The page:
To address this problem, the approach of system 100, according to certain embodiments, enables wireless access nodes to be certified by a communication service provider as capable of facilitating emergency response calls placed over a network (e.g., the Internet). As used herein, a “wireless access node” includes any device for enabling a wireless/mobile device 101a-101b to access a communication network, including routers, data proxies, etc. By way of example, the certification may include a verification and/or authentication of location information pertaining to a wireless access node that is registered with the communication service provider. The certified location information, which may include a physical or postal address corresponding to the location of the node, is maintained in a database 119 by a certification platform 109 of the provider. In addition to maintaining certified location information 119, the certification platform 109 is also configured to facilitate the emergency call provisioning process based on the stored location information. Under this approach, a user of a mobile device 101a or 101b is able to access a certified wireless access node in order to convey vital position information for enabling an emergency responder to detect or determine the position of the device 101a-101b. As used herein, the position information includes data for identifying the whereabouts of a wireless device based on its interaction with one or more wireless access nodes.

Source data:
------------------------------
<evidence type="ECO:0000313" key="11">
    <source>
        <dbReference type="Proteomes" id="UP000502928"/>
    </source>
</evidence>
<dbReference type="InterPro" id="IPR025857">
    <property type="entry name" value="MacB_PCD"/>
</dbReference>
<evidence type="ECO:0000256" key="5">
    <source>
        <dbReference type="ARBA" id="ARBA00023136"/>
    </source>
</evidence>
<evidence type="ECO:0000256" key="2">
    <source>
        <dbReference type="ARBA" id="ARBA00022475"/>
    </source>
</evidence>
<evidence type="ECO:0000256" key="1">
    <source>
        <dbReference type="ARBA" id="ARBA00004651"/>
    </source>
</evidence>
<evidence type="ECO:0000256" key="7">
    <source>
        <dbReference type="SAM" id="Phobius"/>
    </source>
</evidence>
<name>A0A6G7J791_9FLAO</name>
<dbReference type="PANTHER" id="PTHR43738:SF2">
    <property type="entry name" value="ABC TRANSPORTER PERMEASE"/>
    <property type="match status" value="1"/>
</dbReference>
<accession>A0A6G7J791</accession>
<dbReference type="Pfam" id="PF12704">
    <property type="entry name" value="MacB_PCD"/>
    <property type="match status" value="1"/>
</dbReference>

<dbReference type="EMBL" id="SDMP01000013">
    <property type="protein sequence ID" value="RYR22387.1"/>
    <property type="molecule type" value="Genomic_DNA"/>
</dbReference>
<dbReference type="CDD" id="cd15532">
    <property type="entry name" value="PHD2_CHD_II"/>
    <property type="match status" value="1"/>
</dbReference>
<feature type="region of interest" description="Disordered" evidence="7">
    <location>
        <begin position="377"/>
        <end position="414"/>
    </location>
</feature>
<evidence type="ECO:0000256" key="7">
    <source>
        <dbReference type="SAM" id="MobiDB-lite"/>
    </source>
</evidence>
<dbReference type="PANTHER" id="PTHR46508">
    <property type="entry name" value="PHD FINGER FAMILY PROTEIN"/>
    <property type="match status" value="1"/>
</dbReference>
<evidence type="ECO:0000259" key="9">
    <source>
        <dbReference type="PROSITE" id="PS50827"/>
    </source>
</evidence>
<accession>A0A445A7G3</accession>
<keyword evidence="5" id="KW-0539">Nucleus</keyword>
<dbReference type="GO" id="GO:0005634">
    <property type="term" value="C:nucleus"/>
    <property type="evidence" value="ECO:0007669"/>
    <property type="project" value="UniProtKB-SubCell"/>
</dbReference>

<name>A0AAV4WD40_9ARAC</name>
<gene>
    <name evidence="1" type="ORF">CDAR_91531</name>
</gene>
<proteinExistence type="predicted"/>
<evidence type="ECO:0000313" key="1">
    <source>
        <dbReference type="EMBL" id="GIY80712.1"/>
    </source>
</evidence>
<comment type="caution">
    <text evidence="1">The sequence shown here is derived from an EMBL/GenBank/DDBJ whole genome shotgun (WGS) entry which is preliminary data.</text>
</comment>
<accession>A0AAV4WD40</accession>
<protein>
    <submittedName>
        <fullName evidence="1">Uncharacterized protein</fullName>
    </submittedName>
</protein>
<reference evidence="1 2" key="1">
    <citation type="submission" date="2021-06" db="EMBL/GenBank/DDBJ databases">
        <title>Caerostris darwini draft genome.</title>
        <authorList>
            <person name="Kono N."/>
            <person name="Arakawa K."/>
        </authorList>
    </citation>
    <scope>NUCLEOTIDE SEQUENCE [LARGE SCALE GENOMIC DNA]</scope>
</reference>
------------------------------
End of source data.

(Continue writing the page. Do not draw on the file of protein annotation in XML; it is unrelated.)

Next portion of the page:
In one embodiment, the communication service provider maintains the certified location database 119 as a directory service for use in connection with emergency response systems.

With respect to FIG. 1B, a multitude of wireless access nodes 121 and 123 can exist within service provider network 115 and/or data network 113. These nodes 121 and 123 can alternatively be referred to as wireless access points (WAPs). In certain embodiments, the nodes 121 and 123 can include a router, a hub, or any network element capable of providing connectivity to a wireless network. By way of example, whenever a wireless access node 123a is installed, the service provider facilitates a certification process of that node 123a via the certification platform 109; in particular, to certify the address of the premise (e.g., office building (and associated floor and room), residence, etc.) to which the node is configured. Further, in certain embodiments, a recertification process may be implemented to ensure the location information of the relevant certified access nodes is not stale; this time period for recertification is configurable and based on various parameters, e.g., demographic data. An apartment area in which transient professionals live (e.g., an engineer who resides at a location for worked related temporary projects) may require a shorter recertification time period than a community of single family homes.